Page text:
By Chelsea Stebner
We hear so much about making sure we’re all hiring the right people to join our teams. When it comes right down to it, how do we really know?
I bet that none of us are HR experts or have specialized training in that area and can read body language and eyes so well that we’ve got it cased! Most of us are busy wearing lots of hats; owner, manager, customer service rep, delivery driver, detailer, etc. That HR person is another line on the usual job description.
Many times, hiring happens under fire. “Shoot—we need someone and someone fast”, and what ends up occurring is the hiring of the first warm body that walks in the door. That’s happened, more than once and it hurts. Hiring takes time and patience, which many of us are famous for not having!
Ideally, though, we all have a dream to have a perfect team who knows what they need to do and have the skills and ability to make it happen in each of their areas.
In the years to come, we will continue learning about adding the right people to the bus, but more importantly, making sure that we’re hiring the right people into the right positions on that bus so that we can glean their skills to best serve our team and our business. Small businesses often hire people and add tasks to job descriptions that might not actually match a role, but because there are few people, it gets lopped on! That creates strange holes to fill if that person moves onto another role or another job.
When looking for the right spot for the right person, I’ve been blinded by the fact that what I think I want and need from them is simply something out of their wheelhouse. I’ve spent countless hours trying to figure out why someone has not responded or engaged the way I expect them to when in all reality it’s because they simply don’t get my expectations.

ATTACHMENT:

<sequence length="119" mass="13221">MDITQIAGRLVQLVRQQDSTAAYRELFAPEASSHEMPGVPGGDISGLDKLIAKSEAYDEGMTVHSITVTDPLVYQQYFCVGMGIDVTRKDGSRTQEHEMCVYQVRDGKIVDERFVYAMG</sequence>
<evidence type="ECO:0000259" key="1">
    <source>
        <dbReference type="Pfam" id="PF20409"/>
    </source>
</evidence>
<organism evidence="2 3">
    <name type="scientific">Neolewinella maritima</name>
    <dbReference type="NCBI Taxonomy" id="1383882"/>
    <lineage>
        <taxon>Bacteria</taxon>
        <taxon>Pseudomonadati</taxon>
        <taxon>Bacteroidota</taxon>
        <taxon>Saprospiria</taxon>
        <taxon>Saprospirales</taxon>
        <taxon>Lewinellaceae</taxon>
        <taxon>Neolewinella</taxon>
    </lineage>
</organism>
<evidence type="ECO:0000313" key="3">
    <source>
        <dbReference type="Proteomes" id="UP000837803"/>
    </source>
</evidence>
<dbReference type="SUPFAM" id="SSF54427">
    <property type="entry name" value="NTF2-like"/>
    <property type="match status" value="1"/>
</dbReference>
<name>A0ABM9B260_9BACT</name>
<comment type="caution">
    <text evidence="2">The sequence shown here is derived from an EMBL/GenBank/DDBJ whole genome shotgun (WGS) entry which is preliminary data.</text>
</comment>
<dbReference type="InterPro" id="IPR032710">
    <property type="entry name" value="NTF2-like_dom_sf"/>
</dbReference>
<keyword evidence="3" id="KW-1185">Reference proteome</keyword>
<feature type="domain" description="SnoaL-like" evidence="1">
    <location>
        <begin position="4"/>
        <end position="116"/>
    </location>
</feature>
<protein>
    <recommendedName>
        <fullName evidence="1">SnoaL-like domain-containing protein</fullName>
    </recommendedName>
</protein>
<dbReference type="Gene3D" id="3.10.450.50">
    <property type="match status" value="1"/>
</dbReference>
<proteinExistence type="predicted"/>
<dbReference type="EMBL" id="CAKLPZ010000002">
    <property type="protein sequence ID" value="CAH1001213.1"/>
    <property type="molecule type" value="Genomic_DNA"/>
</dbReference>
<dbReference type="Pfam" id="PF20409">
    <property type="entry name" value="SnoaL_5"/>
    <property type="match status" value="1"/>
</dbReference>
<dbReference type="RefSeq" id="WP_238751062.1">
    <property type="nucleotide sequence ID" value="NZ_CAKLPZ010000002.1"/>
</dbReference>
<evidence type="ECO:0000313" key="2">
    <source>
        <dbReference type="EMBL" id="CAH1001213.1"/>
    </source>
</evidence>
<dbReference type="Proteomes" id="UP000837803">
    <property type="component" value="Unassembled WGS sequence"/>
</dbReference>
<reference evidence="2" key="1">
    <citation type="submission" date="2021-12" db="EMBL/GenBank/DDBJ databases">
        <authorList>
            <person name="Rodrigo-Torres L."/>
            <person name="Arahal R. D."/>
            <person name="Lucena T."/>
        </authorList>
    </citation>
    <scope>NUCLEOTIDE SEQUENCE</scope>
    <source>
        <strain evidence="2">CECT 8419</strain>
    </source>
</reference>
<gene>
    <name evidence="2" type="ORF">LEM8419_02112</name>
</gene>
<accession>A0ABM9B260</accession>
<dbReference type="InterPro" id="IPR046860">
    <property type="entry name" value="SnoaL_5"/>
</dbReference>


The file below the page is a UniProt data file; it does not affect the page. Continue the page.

As I grow, I realize this is sometimes more about me than about them. What am I doing to help my team learn and grow? Am I the one causing the problem? Have I communicated clearly? This is often where personality assessments come in handy. If you can learn and understand some of that stuff, it can give
you such insight into how to have clear communication with others. Sometimes people are content in their role. Often, they simply haven’t had the opportunity to learn and engage and understand how they can affect change within their own organization. This is quite often the case, and an opportunity for
you as a leader to share knowledge and engage a teammate.
Another challenge is that maybe the level of emotional intelligence simply isn’t there. They don’t recognize how they can bring value to the team and ego gets in the way.
I am learning—always more slowly than I wish—to really understand and figure out the talents and abilities of teammates and how they can best serve our business. It’s certainly not only fixing cars, it’s learning and growing people along the way.
Chelsea Stebner is the CEO and managing partner of Parr Auto Body in Saskatoon, Saskatchewan, and a member of the CCIF Steering Committee. She can be reached at email@example.com.